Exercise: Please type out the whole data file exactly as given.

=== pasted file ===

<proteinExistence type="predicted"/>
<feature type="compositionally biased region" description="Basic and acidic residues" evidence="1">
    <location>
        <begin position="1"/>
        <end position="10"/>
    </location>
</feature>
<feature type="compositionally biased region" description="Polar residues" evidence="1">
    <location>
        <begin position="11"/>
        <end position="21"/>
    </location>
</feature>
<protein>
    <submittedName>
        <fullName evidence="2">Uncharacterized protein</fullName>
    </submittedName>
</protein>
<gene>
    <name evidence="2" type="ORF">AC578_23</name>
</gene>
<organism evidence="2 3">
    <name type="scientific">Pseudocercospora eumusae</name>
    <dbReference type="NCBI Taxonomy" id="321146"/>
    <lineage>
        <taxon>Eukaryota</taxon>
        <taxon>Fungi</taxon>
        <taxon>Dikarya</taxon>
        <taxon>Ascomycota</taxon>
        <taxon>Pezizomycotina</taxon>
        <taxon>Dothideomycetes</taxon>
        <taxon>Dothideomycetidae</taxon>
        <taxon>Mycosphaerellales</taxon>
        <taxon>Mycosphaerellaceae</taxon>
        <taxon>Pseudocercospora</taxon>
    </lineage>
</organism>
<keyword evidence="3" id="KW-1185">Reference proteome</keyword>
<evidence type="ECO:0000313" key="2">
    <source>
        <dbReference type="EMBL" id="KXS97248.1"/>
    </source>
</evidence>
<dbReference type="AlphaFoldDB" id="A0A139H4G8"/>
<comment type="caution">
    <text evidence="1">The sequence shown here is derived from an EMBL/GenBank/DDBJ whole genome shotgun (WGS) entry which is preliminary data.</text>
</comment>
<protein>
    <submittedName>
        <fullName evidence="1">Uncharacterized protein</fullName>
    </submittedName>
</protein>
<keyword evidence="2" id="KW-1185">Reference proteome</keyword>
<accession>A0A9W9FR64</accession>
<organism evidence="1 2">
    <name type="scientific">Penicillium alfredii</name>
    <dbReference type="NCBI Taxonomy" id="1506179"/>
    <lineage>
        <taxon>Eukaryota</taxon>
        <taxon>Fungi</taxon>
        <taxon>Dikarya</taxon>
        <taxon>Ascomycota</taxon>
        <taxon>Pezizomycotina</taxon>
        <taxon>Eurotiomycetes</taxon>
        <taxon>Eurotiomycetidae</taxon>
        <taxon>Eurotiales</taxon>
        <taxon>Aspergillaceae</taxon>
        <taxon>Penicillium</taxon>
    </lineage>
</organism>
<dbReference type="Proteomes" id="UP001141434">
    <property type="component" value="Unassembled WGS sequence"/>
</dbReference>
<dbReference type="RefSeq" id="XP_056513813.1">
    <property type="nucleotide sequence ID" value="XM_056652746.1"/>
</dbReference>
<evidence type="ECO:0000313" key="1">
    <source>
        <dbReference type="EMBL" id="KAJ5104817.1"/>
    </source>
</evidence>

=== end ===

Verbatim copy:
<proteinExistence type="predicted"/>
<feature type="compositionally biased region" description="Basic and acidic residues" evidence="1">
    <location>
        <begin position="1"/>
        <end position="10"/>
    </location>
</feature>
<feature type="compositionally biased region" description="Polar residues" evidence="1">
    <location>
        <begin position="11"/>
        <end position="21"/>
    </location>
</feature>
<protein>
    <submittedName>
        <fullName evidence="2">Uncharacterized protein</fullName>
    </submittedName>
</protein>
<gene>
    <name evidence="2" type="ORF">AC578_23</name>
</gene>
<organism evidence="2 3">
    <name type="scientific">Pseudocercospora eumusae</name>
    <dbReference type="NCBI Taxonomy" id="321146"/>
    <lineage>
        <taxon>Eukaryota</taxon>
        <taxon>Fungi</taxon>
        <taxon>Dikarya</taxon>
        <taxon>Ascomycota</taxon>
        <taxon>Pezizomycotina</taxon>
        <taxon>Dothideomycetes</taxon>
        <taxon>Dothideomycetidae</taxon>
        <taxon>Mycosphaerellales</taxon>
        <taxon>Mycosphaerellaceae</taxon>
        <taxon>Pseudocercospora</taxon>
    </lineage>
</organism>
<keyword evidence="3" id="KW-1185">Reference proteome</keyword>
<evidence type="ECO:0000313" key="2">
    <source>
        <dbReference type="EMBL" id="KXS97248.1"/>
    </source>
</evidence>
<dbReference type="AlphaFoldDB" id="A0A139H4G8"/>
<comment type="caution">
    <text evidence="1">The sequence shown here is derived from an EMBL/GenBank/DDBJ whole genome shotgun (WGS) entry which is preliminary data.</text>
</comment>
<protein>
    <submittedName>
        <fullName evidence="1">Uncharacterized protein</fullName>
    </submittedName>
</protein>
<keyword evidence="2" id="KW-1185">Reference proteome</keyword>
<accession>A0A9W9FR64</accession>
<organism evidence="1 2">
    <name type="scientific">Penicillium alfredii</name>
    <dbReference type="NCBI Taxonomy" id="1506179"/>
    <lineage>
        <taxon>Eukaryota</taxon>
        <taxon>Fungi</taxon>
        <taxon>Dikarya</taxon>
        <taxon>Ascomycota</taxon>
        <taxon>Pezizomycotina</taxon>
        <taxon>Eurotiomycetes</taxon>
        <taxon>Eurotiomycetidae</taxon>
        <taxon>Eurotiales</taxon>
        <taxon>Aspergillaceae</taxon>
        <taxon>Penicillium</taxon>
    </lineage>
</organism>
<dbReference type="Proteomes" id="UP001141434">
    <property type="component" value="Unassembled WGS sequence"/>
</dbReference>
<dbReference type="RefSeq" id="XP_056513813.1">
    <property type="nucleotide sequence ID" value="XM_056652746.1"/>
</dbReference>
<evidence type="ECO:0000313" key="1">
    <source>
        <dbReference type="EMBL" id="KAJ5104817.1"/>
    </source>
</evidence>